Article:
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My thoughts are for a cassette rudder/board, placed on the lee side.  Lee side will be most efficient, therefore the smallest area required.  It has to be strong enough, but..
The cassette is not built solidly into the hull, it sits in a recess and the outer face of the hull and the cassette matches the outer face of the hull (perhaps cut out after it is built?)  It can then be held with strong elastic and pop-out if you hit anything.  It would also work well with a non-lifting 360 deg pivotting rudder.  The whole cassette can be lifted in shallow water.  Or separate dagger boards and pivot rudders (linked?), allowing the pivot rudder to be much closer to the stern, so more effective and smaller. 
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The cassette is not built solidly into the hull, it sits in a recess and the outer face of the hull and the cassette matches the outer face of the hull (perhaps cut out after it is built?)  It can then be held with strong elastic and pop-out if you hit anything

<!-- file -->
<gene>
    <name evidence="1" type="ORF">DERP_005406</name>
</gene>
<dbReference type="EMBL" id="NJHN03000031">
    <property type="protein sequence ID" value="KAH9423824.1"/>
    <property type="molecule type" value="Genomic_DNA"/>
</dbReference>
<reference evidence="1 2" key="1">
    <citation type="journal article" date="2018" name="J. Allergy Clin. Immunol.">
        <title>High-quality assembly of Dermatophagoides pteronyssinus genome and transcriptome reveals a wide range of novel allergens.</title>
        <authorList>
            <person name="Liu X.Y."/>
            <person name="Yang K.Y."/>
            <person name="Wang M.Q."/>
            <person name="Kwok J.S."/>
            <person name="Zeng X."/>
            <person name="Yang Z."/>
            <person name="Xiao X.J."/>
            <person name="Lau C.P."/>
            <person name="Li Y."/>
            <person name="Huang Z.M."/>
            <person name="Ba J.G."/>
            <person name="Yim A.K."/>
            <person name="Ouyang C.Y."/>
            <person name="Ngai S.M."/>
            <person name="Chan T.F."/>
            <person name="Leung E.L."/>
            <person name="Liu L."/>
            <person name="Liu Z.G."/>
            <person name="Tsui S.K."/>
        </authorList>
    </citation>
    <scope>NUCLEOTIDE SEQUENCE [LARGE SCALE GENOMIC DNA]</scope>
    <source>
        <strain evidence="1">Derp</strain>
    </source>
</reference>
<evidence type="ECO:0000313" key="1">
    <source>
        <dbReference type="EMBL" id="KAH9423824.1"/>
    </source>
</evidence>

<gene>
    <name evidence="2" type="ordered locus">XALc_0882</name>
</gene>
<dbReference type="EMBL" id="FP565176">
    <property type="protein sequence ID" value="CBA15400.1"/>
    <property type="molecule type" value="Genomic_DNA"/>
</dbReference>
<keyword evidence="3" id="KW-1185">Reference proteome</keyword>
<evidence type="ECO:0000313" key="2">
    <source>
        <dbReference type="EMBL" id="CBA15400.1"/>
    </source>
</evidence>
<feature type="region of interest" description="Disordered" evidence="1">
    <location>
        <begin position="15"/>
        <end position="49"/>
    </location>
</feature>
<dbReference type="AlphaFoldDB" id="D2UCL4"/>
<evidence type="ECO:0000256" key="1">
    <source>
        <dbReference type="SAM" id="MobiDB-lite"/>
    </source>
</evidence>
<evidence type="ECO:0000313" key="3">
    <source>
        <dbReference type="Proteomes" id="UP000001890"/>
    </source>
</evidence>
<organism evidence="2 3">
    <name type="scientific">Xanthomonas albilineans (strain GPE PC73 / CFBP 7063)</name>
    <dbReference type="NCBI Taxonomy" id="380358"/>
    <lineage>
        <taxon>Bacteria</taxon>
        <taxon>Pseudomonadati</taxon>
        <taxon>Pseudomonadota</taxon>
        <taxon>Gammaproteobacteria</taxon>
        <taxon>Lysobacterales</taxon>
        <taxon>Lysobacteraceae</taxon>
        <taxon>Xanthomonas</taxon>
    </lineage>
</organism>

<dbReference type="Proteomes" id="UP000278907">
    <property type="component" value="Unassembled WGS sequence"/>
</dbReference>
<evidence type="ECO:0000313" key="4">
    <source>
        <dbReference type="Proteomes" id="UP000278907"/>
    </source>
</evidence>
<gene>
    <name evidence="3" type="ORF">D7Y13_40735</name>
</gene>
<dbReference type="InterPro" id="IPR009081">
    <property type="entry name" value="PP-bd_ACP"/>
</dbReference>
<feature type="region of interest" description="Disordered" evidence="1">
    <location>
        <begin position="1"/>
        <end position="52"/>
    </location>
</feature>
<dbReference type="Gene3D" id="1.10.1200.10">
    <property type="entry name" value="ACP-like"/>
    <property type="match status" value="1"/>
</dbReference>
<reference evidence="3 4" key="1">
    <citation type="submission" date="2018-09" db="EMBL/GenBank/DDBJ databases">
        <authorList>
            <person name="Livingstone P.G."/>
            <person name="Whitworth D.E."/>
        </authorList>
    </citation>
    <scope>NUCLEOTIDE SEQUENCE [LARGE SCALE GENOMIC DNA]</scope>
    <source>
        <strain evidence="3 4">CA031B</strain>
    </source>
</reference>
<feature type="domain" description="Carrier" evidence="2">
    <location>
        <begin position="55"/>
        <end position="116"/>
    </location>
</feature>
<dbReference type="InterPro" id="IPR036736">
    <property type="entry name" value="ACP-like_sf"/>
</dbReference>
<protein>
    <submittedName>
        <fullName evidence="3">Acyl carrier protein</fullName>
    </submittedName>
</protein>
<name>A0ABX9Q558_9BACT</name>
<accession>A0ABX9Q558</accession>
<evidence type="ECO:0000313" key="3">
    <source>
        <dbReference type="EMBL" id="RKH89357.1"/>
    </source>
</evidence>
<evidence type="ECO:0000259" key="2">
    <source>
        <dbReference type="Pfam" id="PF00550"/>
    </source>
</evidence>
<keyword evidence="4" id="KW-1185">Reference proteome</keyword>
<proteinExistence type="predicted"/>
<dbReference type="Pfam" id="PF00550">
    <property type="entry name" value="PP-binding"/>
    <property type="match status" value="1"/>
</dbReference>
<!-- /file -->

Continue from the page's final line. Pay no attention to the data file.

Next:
This is an interesting take on rudders for a proa.
Thanks! I will have sketch some different ideas around this.

I am leaning very much towards dagerboard-rudders like Dick Newick and Russell Brown uses in their proas. I think a daggerboard-rudder is very easy and simple on a sharpie, as you place the dagerboard-box next to the hull-side inside the boat. It will not use much area at all, and i think it will be plenty strong. The side of the hull will probably bee built out of 3/4 inch plywood and several layers of glasfiber and epoxy.